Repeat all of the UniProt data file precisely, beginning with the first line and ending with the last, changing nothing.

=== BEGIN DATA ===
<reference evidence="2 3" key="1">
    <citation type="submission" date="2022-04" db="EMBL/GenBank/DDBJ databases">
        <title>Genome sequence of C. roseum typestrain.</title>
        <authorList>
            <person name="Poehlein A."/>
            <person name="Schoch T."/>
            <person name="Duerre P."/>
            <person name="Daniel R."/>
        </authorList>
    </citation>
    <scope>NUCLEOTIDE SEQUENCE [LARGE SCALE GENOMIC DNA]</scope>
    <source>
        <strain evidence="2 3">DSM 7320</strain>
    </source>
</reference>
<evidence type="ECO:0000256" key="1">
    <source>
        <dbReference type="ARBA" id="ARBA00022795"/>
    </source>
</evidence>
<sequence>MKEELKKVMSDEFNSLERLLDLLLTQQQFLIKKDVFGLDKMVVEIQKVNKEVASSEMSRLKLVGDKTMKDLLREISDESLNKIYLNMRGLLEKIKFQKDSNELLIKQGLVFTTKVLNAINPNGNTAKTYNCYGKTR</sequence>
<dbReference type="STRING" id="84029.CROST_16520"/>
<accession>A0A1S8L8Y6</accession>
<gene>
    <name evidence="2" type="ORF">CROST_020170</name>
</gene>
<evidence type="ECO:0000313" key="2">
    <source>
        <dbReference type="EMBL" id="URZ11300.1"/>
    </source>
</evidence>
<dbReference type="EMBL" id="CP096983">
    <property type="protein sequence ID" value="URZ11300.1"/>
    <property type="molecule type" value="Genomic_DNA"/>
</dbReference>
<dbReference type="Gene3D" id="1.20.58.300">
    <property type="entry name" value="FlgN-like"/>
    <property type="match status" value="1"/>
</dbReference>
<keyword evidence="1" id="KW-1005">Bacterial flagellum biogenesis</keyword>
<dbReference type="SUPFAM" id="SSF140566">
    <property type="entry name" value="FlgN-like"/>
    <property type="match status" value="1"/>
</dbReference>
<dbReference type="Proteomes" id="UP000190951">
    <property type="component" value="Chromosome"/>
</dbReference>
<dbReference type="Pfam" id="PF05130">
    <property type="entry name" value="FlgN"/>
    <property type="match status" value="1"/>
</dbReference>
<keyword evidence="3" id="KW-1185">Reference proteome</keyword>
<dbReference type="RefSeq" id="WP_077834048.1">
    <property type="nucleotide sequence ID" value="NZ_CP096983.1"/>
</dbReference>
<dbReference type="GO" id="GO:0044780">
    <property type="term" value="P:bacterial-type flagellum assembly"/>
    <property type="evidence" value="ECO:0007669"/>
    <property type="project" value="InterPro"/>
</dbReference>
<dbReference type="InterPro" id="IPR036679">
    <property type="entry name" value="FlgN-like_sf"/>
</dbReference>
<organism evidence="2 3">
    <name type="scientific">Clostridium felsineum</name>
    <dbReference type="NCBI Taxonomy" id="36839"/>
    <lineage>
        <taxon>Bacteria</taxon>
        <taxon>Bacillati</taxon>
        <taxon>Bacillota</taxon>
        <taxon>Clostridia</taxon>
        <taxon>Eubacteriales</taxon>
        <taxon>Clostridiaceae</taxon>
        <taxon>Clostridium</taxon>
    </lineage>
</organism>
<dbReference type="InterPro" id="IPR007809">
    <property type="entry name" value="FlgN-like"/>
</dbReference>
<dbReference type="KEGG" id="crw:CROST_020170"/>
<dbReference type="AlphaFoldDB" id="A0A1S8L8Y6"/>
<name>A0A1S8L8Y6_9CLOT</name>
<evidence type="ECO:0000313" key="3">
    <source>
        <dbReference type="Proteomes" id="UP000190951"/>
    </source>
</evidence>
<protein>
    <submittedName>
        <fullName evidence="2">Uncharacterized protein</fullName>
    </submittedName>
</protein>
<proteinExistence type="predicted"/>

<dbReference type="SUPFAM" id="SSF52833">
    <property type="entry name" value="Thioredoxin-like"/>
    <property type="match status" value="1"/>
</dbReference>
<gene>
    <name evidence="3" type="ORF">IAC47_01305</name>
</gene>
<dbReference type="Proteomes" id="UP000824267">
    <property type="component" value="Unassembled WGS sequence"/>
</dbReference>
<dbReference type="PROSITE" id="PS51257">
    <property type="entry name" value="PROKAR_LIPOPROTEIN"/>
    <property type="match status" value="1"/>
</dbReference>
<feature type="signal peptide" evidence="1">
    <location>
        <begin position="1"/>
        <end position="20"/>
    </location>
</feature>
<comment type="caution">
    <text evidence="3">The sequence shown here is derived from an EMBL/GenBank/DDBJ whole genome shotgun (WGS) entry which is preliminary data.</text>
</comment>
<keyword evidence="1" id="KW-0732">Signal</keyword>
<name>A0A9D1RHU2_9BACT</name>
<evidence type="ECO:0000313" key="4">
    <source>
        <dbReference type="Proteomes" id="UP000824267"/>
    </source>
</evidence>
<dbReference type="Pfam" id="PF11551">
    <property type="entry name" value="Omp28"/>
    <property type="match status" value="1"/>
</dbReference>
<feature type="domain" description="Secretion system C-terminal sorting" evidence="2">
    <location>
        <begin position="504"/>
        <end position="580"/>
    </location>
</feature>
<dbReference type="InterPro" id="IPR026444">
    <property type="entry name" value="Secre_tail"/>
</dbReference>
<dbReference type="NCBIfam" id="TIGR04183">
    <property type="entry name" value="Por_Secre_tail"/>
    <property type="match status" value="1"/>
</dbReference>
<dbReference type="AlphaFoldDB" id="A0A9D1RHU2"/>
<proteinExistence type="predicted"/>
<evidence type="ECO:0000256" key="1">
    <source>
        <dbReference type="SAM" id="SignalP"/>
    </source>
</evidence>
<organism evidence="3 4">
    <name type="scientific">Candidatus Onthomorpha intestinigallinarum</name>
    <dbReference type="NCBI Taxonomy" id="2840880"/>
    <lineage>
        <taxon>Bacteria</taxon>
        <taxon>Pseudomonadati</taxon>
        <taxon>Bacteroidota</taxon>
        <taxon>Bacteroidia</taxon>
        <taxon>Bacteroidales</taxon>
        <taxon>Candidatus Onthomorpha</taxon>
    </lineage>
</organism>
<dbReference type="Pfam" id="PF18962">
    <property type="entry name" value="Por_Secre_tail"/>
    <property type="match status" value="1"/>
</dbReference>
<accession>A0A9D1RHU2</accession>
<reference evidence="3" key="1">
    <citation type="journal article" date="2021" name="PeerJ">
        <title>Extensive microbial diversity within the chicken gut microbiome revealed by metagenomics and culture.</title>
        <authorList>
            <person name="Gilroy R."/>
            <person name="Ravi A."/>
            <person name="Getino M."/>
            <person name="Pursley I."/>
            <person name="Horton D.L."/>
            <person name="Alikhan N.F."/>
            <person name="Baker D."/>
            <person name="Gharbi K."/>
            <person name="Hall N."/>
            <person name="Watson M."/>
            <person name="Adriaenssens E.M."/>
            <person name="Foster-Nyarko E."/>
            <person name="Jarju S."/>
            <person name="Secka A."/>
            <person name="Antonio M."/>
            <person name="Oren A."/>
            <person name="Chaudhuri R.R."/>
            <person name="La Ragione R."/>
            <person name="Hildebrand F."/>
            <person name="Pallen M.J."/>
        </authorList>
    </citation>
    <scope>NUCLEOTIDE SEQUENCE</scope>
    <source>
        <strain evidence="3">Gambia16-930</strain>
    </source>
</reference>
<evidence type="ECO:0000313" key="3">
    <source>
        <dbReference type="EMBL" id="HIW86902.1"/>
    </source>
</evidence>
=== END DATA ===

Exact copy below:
<reference evidence="2 3" key="1">
    <citation type="submission" date="2022-04" db="EMBL/GenBank/DDBJ databases">
        <title>Genome sequence of C. roseum typestrain.</title>
        <authorList>
            <person name="Poehlein A."/>
            <person name="Schoch T."/>
            <person name="Duerre P."/>
            <person name="Daniel R."/>
        </authorList>
    </citation>
    <scope>NUCLEOTIDE SEQUENCE [LARGE SCALE GENOMIC DNA]</scope>
    <source>
        <strain evidence="2 3">DSM 7320</strain>
    </source>
</reference>
<evidence type="ECO:0000256" key="1">
    <source>
        <dbReference type="ARBA" id="ARBA00022795"/>
    </source>
</evidence>
<sequence>MKEELKKVMSDEFNSLERLLDLLLTQQQFLIKKDVFGLDKMVVEIQKVNKEVASSEMSRLKLVGDKTMKDLLREISDESLNKIYLNMRGLLEKIKFQKDSNELLIKQGLVFTTKVLNAINPNGNTAKTYNCYGKTR</sequence>
<dbReference type="STRING" id="84029.CROST_16520"/>
<accession>A0A1S8L8Y6</accession>
<gene>
    <name evidence="2" type="ORF">CROST_020170</name>
</gene>
<evidence type="ECO:0000313" key="2">
    <source>
        <dbReference type="EMBL" id="URZ11300.1"/>
    </source>
</evidence>
<dbReference type="EMBL" id="CP096983">
    <property type="protein sequence ID" value="URZ11300.1"/>
    <property type="molecule type" value="Genomic_DNA"/>
</dbReference>
<dbReference type="Gene3D" id="1.20.58.300">
    <property type="entry name" value="FlgN-like"/>
    <property type="match status" value="1"/>
</dbReference>
<keyword evidence="1" id="KW-1005">Bacterial flagellum biogenesis</keyword>
<dbReference type="SUPFAM" id="SSF140566">
    <property type="entry name" value="FlgN-like"/>
    <property type="match status" value="1"/>
</dbReference>
<dbReference type="Proteomes" id="UP000190951">
    <property type="component" value="Chromosome"/>
</dbReference>
<dbReference type="Pfam" id="PF05130">
    <property type="entry name" value="FlgN"/>
    <property type="match status" value="1"/>
</dbReference>
<keyword evidence="3" id="KW-1185">Reference proteome</keyword>
<dbReference type="RefSeq" id="WP_077834048.1">
    <property type="nucleotide sequence ID" value="NZ_CP096983.1"/>
</dbReference>
<dbReference type="GO" id="GO:0044780">
    <property type="term" value="P:bacterial-type flagellum assembly"/>
    <property type="evidence" value="ECO:0007669"/>
    <property type="project" value="InterPro"/>
</dbReference>
<dbReference type="InterPro" id="IPR036679">
    <property type="entry name" value="FlgN-like_sf"/>
</dbReference>
<organism evidence="2 3">
    <name type="scientific">Clostridium felsineum</name>
    <dbReference type="NCBI Taxonomy" id="36839"/>
    <lineage>
        <taxon>Bacteria</taxon>
        <taxon>Bacillati</taxon>
        <taxon>Bacillota</taxon>
        <taxon>Clostridia</taxon>
        <taxon>Eubacteriales</taxon>
        <taxon>Clostridiaceae</taxon>
        <taxon>Clostridium</taxon>
    </lineage>
</organism>
<dbReference type="InterPro" id="IPR007809">
    <property type="entry name" value="FlgN-like"/>
</dbReference>
<dbReference type="KEGG" id="crw:CROST_020170"/>
<dbReference type="AlphaFoldDB" id="A0A1S8L8Y6"/>
<name>A0A1S8L8Y6_9CLOT</name>
<evidence type="ECO:0000313" key="3">
    <source>
        <dbReference type="Proteomes" id="UP000190951"/>
    </source>
</evidence>
<protein>
    <submittedName>
        <fullName evidence="2">Uncharacterized protein</fullName>
    </submittedName>
</protein>
<proteinExistence type="predicted"/>

<dbReference type="SUPFAM" id="SSF52833">
    <property type="entry name" value="Thioredoxin-like"/>
    <property type="match status" value="1"/>
</dbReference>
<gene>
    <name evidence="3" type="ORF">IAC47_01305</name>
</gene>
<dbReference type="Proteomes" id="UP000824267">
    <property type="component" value="Unassembled WGS sequence"/>
</dbReference>
<dbReference type="PROSITE" id="PS51257">
    <property type="entry name" value="PROKAR_LIPOPROTEIN"/>
    <property type="match status" value="1"/>
</dbReference>
<feature type="signal peptide" evidence="1">
    <location>
        <begin position="1"/>
        <end position="20"/>
    </location>
</feature>
<comment type="caution">
    <text evidence="3">The sequence shown here is derived from an EMBL/GenBank/DDBJ whole genome shotgun (WGS) entry which is preliminary data.</text>
</comment>
<keyword evidence="1" id="KW-0732">Signal</keyword>
<name>A0A9D1RHU2_9BACT</name>
<evidence type="ECO:0000313" key="4">
    <source>
        <dbReference type="Proteomes" id="UP000824267"/>
    </source>
</evidence>
<dbReference type="Pfam" id="PF11551">
    <property type="entry name" value="Omp28"/>
    <property type="match status" value="1"/>
</dbReference>
<feature type="domain" description="Secretion system C-terminal sorting" evidence="2">
    <location>
        <begin position="504"/>
        <end position="580"/>
    </location>
</feature>
<dbReference type="InterPro" id="IPR026444">
    <property type="entry name" value="Secre_tail"/>
</dbReference>
<dbReference type="NCBIfam" id="TIGR04183">
    <property type="entry name" value="Por_Secre_tail"/>
    <property type="match status" value="1"/>
</dbReference>
<dbReference type="AlphaFoldDB" id="A0A9D1RHU2"/>
<proteinExistence type="predicted"/>
<evidence type="ECO:0000256" key="1">
    <source>
        <dbReference type="SAM" id="SignalP"/>
    </source>
</evidence>
<organism evidence="3 4">
    <name type="scientific">Candidatus Onthomorpha intestinigallinarum</name>
    <dbReference type="NCBI Taxonomy" id="2840880"/>
    <lineage>
        <taxon>Bacteria</taxon>
        <taxon>Pseudomonadati</taxon>
        <taxon>Bacteroidota</taxon>
        <taxon>Bacteroidia</taxon>
        <taxon>Bacteroidales</taxon>
        <taxon>Candidatus Onthomorpha</taxon>
    </lineage>
</organism>
<dbReference type="Pfam" id="PF18962">
    <property type="entry name" value="Por_Secre_tail"/>
    <property type="match status" value="1"/>
</dbReference>
<accession>A0A9D1RHU2</accession>
<reference evidence="3" key="1">
    <citation type="journal article" date="2021" name="PeerJ">
        <title>Extensive microbial diversity within the chicken gut microbiome revealed by metagenomics and culture.</title>
        <authorList>
            <person name="Gilroy R."/>
            <person name="Ravi A."/>
            <person name="Getino M."/>
            <person name="Pursley I."/>
            <person name="Horton D.L."/>
            <person name="Alikhan N.F."/>
            <person name="Baker D."/>
            <person name="Gharbi K."/>
            <person name="Hall N."/>
            <person name="Watson M."/>
            <person name="Adriaenssens E.M."/>
            <person name="Foster-Nyarko E."/>
            <person name="Jarju S."/>
            <person name="Secka A."/>
            <person name="Antonio M."/>
            <person name="Oren A."/>
            <person name="Chaudhuri R.R."/>
            <person name="La Ragione R."/>
            <person name="Hildebrand F."/>
            <person name="Pallen M.J."/>
        </authorList>
    </citation>
    <scope>NUCLEOTIDE SEQUENCE</scope>
    <source>
        <strain evidence="3">Gambia16-930</strain>
    </source>
</reference>
<evidence type="ECO:0000313" key="3">
    <source>
        <dbReference type="EMBL" id="HIW86902.1"/>
    </source>
</evidence>